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COVID-19 Impact: Lockdown Versus Nutrition


by Kevon Browne

St. Kitts and Nevis (WINN): Continuing their mandate to “improve the health and wellbeing of our local, regional and online community,” Lake Health & Wellbeing as part of their “You’re Sweet Enough” campaign, is addressing how the pandemic and the current lockdown has changed people’s diets.

“Considering the economic challenges, the findings [are] that the purchase and consumption of cheaper more ultra processed foods that are actually high in sodium, high in sugars, and high in fat have actually increased, and that’s because of access,” said Isalean Phillip, Advocacy & Research Officer at Lake Health & Wellbeing.

She made those comments during WINN’s Island Tea on July 8, hosted by Azem Bailey, Jade Johnson and Kevon Hanley.

“The pandemic has affected access to care and access to resources that allow people to make sure that they can maintain [healthy] immune systems and healthy lives which is actually vital if we want to make sure that we can fight off the pandemic, regardless of if you are vaccinated or not, we still need to make sure that we are all eating well and being nutritious so that we can be healthy [and] combat [COVID-19], even if we do catch the virus.”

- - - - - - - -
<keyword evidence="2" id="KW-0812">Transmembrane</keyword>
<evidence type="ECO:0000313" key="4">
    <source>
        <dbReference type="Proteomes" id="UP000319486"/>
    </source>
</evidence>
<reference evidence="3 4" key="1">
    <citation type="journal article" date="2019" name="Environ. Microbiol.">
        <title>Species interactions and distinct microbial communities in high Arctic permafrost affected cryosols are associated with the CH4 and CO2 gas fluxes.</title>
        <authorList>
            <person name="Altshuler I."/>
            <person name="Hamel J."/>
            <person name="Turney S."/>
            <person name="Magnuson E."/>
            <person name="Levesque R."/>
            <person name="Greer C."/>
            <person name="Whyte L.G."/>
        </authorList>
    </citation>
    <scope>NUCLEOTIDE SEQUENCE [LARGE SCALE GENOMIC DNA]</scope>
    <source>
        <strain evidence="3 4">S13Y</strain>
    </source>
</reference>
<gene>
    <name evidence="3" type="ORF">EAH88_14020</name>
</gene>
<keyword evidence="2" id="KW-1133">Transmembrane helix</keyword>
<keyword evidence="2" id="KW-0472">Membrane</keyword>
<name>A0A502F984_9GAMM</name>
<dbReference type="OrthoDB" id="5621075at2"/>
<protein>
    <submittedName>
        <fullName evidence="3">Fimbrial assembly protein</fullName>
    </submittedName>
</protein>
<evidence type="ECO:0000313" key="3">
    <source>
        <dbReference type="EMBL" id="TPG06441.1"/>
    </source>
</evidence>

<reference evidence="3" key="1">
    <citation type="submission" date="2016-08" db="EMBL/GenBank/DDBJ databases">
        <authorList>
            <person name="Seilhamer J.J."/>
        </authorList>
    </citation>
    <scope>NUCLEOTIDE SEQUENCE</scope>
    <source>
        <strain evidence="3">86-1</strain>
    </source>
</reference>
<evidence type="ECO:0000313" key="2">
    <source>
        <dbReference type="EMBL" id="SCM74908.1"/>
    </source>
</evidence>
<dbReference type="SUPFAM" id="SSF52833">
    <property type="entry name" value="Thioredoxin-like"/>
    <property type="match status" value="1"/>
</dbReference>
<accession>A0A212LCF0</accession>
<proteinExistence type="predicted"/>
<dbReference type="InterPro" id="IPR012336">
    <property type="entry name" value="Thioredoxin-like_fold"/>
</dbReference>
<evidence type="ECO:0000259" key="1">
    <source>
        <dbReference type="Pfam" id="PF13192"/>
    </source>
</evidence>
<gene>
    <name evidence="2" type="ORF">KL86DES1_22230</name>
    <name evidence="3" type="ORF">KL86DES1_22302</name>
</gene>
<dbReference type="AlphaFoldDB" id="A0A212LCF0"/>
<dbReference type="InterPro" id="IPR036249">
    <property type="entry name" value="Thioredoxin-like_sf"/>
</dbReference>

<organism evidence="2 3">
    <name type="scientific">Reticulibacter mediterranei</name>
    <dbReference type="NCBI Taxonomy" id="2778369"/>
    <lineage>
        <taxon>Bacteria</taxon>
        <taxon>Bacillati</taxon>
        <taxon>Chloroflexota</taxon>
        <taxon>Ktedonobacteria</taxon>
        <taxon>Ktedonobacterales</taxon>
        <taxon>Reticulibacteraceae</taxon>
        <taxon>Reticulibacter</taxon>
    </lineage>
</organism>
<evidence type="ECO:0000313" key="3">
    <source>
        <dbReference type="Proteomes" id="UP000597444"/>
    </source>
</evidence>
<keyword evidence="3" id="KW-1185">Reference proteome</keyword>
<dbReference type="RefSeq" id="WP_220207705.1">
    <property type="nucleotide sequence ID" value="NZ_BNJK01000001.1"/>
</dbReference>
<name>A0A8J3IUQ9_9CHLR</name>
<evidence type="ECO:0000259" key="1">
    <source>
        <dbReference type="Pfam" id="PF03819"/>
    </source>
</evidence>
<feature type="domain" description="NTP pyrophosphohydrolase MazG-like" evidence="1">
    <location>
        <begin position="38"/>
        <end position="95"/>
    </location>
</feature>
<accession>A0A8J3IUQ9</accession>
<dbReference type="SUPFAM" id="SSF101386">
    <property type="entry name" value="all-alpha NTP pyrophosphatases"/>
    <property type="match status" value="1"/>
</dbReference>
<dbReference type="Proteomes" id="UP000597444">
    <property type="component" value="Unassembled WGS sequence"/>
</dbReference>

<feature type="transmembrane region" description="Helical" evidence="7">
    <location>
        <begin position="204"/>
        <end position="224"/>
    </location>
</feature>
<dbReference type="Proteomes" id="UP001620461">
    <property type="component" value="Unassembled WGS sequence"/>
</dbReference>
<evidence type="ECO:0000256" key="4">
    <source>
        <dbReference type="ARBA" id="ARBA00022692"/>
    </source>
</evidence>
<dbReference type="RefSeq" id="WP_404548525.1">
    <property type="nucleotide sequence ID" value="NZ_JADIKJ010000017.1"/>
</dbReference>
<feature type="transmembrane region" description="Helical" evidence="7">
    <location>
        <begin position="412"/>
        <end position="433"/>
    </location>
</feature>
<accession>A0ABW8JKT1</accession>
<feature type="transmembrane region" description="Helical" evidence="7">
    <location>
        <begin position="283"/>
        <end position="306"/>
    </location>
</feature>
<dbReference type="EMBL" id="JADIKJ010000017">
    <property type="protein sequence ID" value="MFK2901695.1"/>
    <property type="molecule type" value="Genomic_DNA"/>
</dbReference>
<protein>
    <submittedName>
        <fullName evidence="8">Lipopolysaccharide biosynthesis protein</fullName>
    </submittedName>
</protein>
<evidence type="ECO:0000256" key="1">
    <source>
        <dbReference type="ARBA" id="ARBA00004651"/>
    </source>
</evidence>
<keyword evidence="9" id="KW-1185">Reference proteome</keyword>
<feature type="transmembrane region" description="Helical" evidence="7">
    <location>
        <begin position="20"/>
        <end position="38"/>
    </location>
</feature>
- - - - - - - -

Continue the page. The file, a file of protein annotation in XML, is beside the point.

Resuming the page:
The 9-month campaign launched in March 2021, “is intended to raise awareness of the harmful health effects of consuming sugar-sweetened beverages like sodas, fruit drinks, energy drinks and sports drinks, and to encourage everyone to drink water as the healthy alternative,” according to a statement on their website.

Regular consumption of sugar-sweetened beverages (SSBs), has been linked to weight gain and obesity, and being overweight or obese increases a person’s risk of developing non-communicable diseases (NCDs) such as type 2 diabetes, heart disease and some types of cancer.

In an article written by the Governor of the Eastern Caribbean Central Bank (ECCB) Timothy NJ Antoine, he explains that the shock from the COVID-19 pandemic has led to unprecedented job losses and is constraining low-income households’ ability to spend on food, particularly locally grown healthy foods.

Citing that governments who offered care and relief packages to the most vulnerable and impacted eventually had to discontinue such programs because of “severe fiscal constraints.”

An already deteriorating focus on proper food and nutrition has come under more strain because the income losses from the pandemic are limiting people from purchasing nutritious food.

In St Kitts and Nevis, research has shown that 45 percent of adults and 26 percent of children are obese, contributing to the high rate of NCDs in the Federation. NCDs contribute to 83 percent of deaths in St Kitts and Nevis.


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